Coaches React to the Possibility of No High School Soccer Season
With schools closed and classes going online, the fate of Wyoming high school spring sports remains unknown.
WyoPreps reached out to soccer coaches around the state to gain their reaction to the current climate. As we told you in our previous story, coaches are having their players work out to be ready and are hopeful of a season.
What if that doesn’t happen with the coronavirus pandemic? While coaches and players are cautiously optimistic, the uncertainty of when sports will resume remains a difficult question that does not have a definite answer.
Buffalo girls head coach and Wyoming Coaches Association Soccer representative Mike Sauers told WyoPreps he’d be a bit surprised but realizes what’s going on.
“I’d be shocked, but I feel like the country and Wyoming, in general, is going through something completely new, so we’ve got to be prepared to approach things a little bit differently.”
Worland boys head coach Ron Overcast’s team has captured the last two Class 3A boys’ titles. Overcast admitted it’s something he’d rather not think about.
“It will be difficult (to not have a season), it really will. These guys have worked hard, and I think we’ve built a really good program here… We have a lot of players returning off of our last two state championship teams, just not off of last year’s. They are seniors, and I know they’d be extremely disappointed.”
Overcast added, “I want to keep their spirits up.”
Thunder Basin girls head coach Lyle Foster mentioned something similar.
“I can tell you that our girls would be extremely disappointed, there’s no question. Our message at the beginning of the year was with us being the defending state champions, we have a new group of kids, but a very talented group of kids eager to get going. A lot of them are younger kids in the program, want to show what they bring to the program to their upperclassmen teammates. It would be very disappointing for them. They have every intent and know the goal going into the season is to take it back (the state title).”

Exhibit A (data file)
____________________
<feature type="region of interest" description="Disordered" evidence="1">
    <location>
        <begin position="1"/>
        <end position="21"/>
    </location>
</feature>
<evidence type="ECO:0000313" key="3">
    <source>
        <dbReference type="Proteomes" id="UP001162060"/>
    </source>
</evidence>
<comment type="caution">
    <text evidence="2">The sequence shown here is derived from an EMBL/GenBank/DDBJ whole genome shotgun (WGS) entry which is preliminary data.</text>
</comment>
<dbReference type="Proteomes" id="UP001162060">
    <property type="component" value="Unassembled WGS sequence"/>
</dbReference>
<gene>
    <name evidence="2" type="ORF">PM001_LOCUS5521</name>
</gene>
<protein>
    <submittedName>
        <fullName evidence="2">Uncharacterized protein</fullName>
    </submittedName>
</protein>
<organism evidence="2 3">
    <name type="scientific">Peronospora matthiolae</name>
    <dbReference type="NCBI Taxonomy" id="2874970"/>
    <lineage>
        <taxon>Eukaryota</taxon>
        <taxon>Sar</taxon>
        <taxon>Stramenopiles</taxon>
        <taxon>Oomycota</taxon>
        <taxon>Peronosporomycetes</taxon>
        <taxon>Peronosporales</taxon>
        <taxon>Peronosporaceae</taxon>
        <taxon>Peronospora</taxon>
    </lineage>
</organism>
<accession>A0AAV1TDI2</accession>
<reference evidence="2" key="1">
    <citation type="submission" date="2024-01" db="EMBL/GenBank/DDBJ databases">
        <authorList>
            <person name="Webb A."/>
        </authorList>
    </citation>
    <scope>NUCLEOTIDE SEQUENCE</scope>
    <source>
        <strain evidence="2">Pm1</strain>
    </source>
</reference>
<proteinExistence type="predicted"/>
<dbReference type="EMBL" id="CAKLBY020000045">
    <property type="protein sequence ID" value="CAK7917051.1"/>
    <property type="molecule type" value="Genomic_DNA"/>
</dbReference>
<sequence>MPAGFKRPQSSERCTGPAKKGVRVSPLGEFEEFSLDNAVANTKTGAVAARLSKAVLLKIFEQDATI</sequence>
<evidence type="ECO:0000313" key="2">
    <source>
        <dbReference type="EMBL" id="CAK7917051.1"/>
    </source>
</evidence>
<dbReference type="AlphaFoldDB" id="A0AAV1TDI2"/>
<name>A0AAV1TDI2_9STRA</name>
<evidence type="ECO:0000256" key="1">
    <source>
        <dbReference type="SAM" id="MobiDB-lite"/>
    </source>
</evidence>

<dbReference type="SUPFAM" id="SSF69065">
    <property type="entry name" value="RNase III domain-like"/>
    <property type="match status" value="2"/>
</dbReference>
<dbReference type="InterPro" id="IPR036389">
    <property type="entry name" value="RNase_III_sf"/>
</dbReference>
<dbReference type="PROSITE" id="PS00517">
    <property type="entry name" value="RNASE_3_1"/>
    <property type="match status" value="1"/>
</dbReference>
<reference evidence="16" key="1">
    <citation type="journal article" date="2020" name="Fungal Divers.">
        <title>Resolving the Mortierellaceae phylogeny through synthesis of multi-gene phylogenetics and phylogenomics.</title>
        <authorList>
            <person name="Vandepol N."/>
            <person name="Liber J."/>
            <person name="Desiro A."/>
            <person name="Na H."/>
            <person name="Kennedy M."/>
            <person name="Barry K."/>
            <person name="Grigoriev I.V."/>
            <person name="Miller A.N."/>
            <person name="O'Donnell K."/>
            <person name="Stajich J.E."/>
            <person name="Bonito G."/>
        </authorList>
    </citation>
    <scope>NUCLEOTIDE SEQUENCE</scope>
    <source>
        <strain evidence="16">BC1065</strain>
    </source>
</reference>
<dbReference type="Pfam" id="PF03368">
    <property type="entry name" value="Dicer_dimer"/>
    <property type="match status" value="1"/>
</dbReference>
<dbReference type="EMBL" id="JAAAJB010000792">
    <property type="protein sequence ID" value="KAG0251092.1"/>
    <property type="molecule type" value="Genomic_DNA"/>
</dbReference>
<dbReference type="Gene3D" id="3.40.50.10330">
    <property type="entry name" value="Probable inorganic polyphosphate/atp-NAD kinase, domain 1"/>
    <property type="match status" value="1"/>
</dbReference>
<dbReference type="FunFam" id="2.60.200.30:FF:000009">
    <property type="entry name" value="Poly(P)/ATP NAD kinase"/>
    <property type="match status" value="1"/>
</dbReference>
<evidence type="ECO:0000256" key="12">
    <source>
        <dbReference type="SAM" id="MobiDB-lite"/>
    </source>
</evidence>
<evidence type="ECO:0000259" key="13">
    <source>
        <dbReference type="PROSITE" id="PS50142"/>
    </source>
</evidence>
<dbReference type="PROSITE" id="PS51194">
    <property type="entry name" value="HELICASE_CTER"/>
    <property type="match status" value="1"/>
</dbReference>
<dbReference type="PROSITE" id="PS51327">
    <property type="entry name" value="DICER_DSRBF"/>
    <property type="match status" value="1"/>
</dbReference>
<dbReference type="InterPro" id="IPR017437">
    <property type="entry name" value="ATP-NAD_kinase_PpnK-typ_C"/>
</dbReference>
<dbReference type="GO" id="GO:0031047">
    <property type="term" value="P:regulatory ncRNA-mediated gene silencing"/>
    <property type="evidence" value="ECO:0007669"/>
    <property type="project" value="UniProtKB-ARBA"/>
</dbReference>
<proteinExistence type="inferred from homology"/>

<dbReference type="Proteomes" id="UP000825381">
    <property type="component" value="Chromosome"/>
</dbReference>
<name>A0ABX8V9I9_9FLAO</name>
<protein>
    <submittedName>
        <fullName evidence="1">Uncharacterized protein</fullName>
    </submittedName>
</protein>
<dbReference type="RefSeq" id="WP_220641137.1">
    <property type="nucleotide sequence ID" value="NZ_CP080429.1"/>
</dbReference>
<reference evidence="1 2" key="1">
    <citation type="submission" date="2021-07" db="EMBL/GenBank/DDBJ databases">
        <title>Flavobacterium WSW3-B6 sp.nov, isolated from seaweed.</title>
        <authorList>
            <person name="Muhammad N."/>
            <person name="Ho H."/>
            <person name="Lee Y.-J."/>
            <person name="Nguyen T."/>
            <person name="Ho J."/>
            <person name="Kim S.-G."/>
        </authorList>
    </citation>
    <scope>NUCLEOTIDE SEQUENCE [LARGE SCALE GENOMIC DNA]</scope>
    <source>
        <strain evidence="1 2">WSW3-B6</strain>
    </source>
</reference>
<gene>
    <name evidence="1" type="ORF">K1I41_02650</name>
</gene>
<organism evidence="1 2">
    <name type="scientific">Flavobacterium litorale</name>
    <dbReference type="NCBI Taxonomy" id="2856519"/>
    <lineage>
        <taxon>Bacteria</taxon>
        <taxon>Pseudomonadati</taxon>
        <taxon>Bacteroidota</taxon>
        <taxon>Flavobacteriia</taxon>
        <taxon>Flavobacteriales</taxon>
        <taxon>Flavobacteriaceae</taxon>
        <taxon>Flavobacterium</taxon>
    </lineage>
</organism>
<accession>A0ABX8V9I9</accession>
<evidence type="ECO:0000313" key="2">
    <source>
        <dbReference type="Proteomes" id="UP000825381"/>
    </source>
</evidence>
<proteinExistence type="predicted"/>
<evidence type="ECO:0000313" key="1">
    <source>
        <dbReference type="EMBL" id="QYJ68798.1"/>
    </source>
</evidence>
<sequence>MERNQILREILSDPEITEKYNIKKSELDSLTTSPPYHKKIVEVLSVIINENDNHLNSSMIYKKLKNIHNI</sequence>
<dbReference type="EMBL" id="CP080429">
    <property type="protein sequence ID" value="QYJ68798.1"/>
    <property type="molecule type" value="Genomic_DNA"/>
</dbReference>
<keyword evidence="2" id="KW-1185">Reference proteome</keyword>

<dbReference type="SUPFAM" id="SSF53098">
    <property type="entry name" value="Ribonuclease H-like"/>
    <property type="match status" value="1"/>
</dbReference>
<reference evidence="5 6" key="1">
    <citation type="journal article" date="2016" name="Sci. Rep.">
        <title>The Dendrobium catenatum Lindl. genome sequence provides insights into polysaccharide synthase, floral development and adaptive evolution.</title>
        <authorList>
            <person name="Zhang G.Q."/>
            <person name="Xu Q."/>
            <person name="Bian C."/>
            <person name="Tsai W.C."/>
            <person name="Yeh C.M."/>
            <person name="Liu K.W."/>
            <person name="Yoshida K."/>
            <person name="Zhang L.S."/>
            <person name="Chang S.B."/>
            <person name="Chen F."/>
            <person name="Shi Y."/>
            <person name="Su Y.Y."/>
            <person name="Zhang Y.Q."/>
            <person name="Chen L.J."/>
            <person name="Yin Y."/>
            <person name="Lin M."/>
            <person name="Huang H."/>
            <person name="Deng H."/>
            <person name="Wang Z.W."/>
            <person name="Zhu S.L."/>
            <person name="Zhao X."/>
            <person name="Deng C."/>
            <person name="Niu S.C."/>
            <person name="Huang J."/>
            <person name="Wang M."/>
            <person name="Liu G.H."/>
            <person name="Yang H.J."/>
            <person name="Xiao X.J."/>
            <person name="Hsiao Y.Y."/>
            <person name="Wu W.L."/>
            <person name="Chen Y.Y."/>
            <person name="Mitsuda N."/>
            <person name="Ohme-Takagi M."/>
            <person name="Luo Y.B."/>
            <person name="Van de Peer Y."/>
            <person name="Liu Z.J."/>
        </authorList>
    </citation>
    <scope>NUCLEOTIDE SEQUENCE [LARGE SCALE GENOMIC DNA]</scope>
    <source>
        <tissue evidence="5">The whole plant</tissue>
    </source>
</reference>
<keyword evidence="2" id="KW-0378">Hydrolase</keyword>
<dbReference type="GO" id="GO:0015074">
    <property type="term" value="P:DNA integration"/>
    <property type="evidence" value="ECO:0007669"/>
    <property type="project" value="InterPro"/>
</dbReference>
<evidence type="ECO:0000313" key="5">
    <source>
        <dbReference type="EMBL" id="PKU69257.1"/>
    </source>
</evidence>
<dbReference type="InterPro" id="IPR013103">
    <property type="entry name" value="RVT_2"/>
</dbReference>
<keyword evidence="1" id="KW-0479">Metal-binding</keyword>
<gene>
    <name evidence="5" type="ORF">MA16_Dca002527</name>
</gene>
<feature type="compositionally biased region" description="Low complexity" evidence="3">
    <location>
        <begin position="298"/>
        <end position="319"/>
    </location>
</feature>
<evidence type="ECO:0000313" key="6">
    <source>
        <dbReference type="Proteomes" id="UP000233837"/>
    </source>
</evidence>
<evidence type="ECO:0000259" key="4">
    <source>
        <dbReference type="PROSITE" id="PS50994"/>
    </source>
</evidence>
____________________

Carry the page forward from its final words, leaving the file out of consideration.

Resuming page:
Cheyenne Central girls head coach Jeff Norman said if we didn’t play, “It would probably be the ultimate disappointment, particularly for this team. We’ve been in the finals the last two years. I have the vast majority of my team from those past two years returning, a lot of them seniors. They have been an engine behind this team, in terms of talent, for the last four years, frankly, even dating back to when we were in the semis and they were freshmen… and then to absolutely not have any season at all their senior year, I don’t think any of us could be more disappointed.”
Jackson boys head coach Matt Hoelscher said his message would be to look to next year for the younger players.
“To the seniors, I guess it would be apologizing. Us as a nation and a world are in a situation and that they are children and that it’s kind of ruined for them. An unfortunate situation that we probably shouldn’t have found ourselves in, but we are. I guess it’s just a once-in-a-lifetime kind of thing, and it’s a heartbreaker for them.”
Powell boys head coach David Gilliatt said he’s staying positive.
“I think that’s part of my job description is to remain optimistic in the face of adversity. To just assume that it’s going to be canceled, I think is the wrong approach to take, even if the odds are stacked that way.”
Gilliatt feels it would be harsh on all involved.
“I think it would be really hard for everyone. I think kids, parents, coaches, everybody involved. I’d like to see something, as opposed to nothing.”
He’s not alone, as all the coaches WyoPreps visited with know there’s a chance the season may be canceled. Their wish is to find a way to salvage any that they can.
The WHSAA is surveying member schools to get a pulse of what they believe are the best options they can pursue moving forward.
WyoPreps will continue to monitor the status of updates from the WHSAA. Our series will continue with the perspective of track and field coaches around the state.